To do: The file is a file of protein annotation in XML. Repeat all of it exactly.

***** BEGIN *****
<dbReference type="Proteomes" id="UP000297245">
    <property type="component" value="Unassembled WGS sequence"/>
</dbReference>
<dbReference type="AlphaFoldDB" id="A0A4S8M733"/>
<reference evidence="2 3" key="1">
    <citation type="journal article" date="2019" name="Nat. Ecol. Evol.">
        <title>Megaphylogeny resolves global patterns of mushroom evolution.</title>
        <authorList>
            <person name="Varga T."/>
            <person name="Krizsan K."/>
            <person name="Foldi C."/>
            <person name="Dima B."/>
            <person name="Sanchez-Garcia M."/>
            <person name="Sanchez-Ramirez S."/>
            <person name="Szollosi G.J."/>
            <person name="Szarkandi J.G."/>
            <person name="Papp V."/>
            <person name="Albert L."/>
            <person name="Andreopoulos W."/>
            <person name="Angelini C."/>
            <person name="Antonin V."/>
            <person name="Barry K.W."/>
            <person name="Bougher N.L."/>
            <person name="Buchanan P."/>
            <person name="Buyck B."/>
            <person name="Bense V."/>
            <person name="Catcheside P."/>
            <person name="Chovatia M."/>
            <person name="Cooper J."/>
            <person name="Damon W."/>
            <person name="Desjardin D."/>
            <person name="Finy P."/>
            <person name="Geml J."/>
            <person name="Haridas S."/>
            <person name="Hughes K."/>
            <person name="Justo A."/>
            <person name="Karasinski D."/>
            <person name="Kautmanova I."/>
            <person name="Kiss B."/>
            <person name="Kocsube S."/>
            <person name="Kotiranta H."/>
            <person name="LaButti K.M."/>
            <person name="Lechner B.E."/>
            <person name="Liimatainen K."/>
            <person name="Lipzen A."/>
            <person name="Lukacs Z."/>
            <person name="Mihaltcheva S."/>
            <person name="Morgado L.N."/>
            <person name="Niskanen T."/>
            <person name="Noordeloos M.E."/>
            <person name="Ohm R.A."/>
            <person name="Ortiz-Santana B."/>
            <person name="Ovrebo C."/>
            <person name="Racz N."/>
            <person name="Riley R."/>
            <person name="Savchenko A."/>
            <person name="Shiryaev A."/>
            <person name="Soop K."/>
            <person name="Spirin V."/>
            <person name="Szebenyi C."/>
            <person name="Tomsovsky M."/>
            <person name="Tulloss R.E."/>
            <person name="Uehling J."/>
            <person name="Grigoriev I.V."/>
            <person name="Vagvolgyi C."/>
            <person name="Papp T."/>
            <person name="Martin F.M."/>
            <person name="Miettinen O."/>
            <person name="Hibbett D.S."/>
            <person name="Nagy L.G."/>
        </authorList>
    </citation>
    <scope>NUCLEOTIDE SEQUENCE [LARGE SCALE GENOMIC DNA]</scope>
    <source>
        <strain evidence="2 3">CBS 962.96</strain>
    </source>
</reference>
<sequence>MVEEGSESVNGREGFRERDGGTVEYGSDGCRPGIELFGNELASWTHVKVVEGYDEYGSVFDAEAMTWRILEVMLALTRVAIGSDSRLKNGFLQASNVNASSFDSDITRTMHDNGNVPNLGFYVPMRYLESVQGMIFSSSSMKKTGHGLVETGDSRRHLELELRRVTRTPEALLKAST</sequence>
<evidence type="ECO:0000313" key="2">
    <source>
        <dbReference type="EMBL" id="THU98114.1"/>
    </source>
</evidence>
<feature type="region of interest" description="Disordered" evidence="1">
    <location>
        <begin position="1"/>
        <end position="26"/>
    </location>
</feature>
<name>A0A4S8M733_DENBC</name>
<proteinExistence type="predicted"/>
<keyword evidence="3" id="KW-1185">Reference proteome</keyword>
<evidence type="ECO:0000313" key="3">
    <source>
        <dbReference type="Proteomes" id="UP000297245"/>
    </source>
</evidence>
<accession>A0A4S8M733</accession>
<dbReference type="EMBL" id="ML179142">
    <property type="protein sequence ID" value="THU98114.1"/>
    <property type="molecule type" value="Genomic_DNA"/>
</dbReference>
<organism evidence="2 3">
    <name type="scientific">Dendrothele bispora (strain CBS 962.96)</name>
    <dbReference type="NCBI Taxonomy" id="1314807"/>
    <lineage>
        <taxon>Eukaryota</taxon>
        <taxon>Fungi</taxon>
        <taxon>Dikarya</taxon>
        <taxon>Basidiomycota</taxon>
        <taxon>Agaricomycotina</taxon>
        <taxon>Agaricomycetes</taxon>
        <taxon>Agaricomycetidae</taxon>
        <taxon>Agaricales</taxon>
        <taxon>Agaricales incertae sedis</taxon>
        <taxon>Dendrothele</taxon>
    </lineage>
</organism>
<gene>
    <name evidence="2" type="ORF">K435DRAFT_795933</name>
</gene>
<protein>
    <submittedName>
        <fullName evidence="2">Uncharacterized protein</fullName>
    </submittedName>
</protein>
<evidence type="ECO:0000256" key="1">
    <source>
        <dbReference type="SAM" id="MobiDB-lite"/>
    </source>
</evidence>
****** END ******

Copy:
<dbReference type="Proteomes" id="UP000297245">
    <property type="component" value="Unassembled WGS sequence"/>
</dbReference>
<dbReference type="AlphaFoldDB" id="A0A4S8M733"/>
<reference evidence="2 3" key="1">
    <citation type="journal article" date="2019" name="Nat. Ecol. Evol.">
        <title>Megaphylogeny resolves global patterns of mushroom evolution.</title>
        <authorList>
            <person name="Varga T."/>
            <person name="Krizsan K."/>
            <person name="Foldi C."/>
            <person name="Dima B."/>
            <person name="Sanchez-Garcia M."/>
            <person name="Sanchez-Ramirez S."/>
            <person name="Szollosi G.J."/>
            <person name="Szarkandi J.G."/>
            <person name="Papp V."/>
            <person name="Albert L."/>
            <person name="Andreopoulos W."/>
            <person name="Angelini C."/>
            <person name="Antonin V."/>
            <person name="Barry K.W."/>
            <person name="Bougher N.L."/>
            <person name="Buchanan P."/>
            <person name="Buyck B."/>
            <person name="Bense V."/>
            <person name="Catcheside P."/>
            <person name="Chovatia M."/>
            <person name="Cooper J."/>
            <person name="Damon W."/>
            <person name="Desjardin D."/>
            <person name="Finy P."/>
            <person name="Geml J."/>
            <person name="Haridas S."/>
            <person name="Hughes K."/>
            <person name="Justo A."/>
            <person name="Karasinski D."/>
            <person name="Kautmanova I."/>
            <person name="Kiss B."/>
            <person name="Kocsube S."/>
            <person name="Kotiranta H."/>
            <person name="LaButti K.M."/>
            <person name="Lechner B.E."/>
            <person name="Liimatainen K."/>
            <person name="Lipzen A."/>
            <person name="Lukacs Z."/>
            <person name="Mihaltcheva S."/>
            <person name="Morgado L.N."/>
            <person name="Niskanen T."/>
            <person name="Noordeloos M.E."/>
            <person name="Ohm R.A."/>
            <person name="Ortiz-Santana B."/>
            <person name="Ovrebo C."/>
            <person name="Racz N."/>
            <person name="Riley R."/>
            <person name="Savchenko A."/>
            <person name="Shiryaev A."/>
            <person name="Soop K."/>
            <person name="Spirin V."/>
            <person name="Szebenyi C."/>
            <person name="Tomsovsky M."/>
            <person name="Tulloss R.E."/>
            <person name="Uehling J."/>
            <person name="Grigoriev I.V."/>
            <person name="Vagvolgyi C."/>
            <person name="Papp T."/>
            <person name="Martin F.M."/>
            <person name="Miettinen O."/>
            <person name="Hibbett D.S."/>
            <person name="Nagy L.G."/>
        </authorList>
    </citation>
    <scope>NUCLEOTIDE SEQUENCE [LARGE SCALE GENOMIC DNA]</scope>
    <source>
        <strain evidence="2 3">CBS 962.96</strain>
    </source>
</reference>
<sequence>MVEEGSESVNGREGFRERDGGTVEYGSDGCRPGIELFGNELASWTHVKVVEGYDEYGSVFDAEAMTWRILEVMLALTRVAIGSDSRLKNGFLQASNVNASSFDSDITRTMHDNGNVPNLGFYVPMRYLESVQGMIFSSSSMKKTGHGLVETGDSRRHLELELRRVTRTPEALLKAST</sequence>
<evidence type="ECO:0000313" key="2">
    <source>
        <dbReference type="EMBL" id="THU98114.1"/>
    </source>
</evidence>
<feature type="region of interest" description="Disordered" evidence="1">
    <location>
        <begin position="1"/>
        <end position="26"/>
    </location>
</feature>
<name>A0A4S8M733_DENBC</name>
<proteinExistence type="predicted"/>
<keyword evidence="3" id="KW-1185">Reference proteome</keyword>
<evidence type="ECO:0000313" key="3">
    <source>
        <dbReference type="Proteomes" id="UP000297245"/>
    </source>
</evidence>
<accession>A0A4S8M733</accession>
<dbReference type="EMBL" id="ML179142">
    <property type="protein sequence ID" value="THU98114.1"/>
    <property type="molecule type" value="Genomic_DNA"/>
</dbReference>
<organism evidence="2 3">
    <name type="scientific">Dendrothele bispora (strain CBS 962.96)</name>
    <dbReference type="NCBI Taxonomy" id="1314807"/>
    <lineage>
        <taxon>Eukaryota</taxon>
        <taxon>Fungi</taxon>
        <taxon>Dikarya</taxon>
        <taxon>Basidiomycota</taxon>
        <taxon>Agaricomycotina</taxon>
        <taxon>Agaricomycetes</taxon>
        <taxon>Agaricomycetidae</taxon>
        <taxon>Agaricales</taxon>
        <taxon>Agaricales incertae sedis</taxon>
        <taxon>Dendrothele</taxon>
    </lineage>
</organism>
<gene>
    <name evidence="2" type="ORF">K435DRAFT_795933</name>
</gene>
<protein>
    <submittedName>
        <fullName evidence="2">Uncharacterized protein</fullName>
    </submittedName>
</protein>
<evidence type="ECO:0000256" key="1">
    <source>
        <dbReference type="SAM" id="MobiDB-lite"/>
    </source>
</evidence>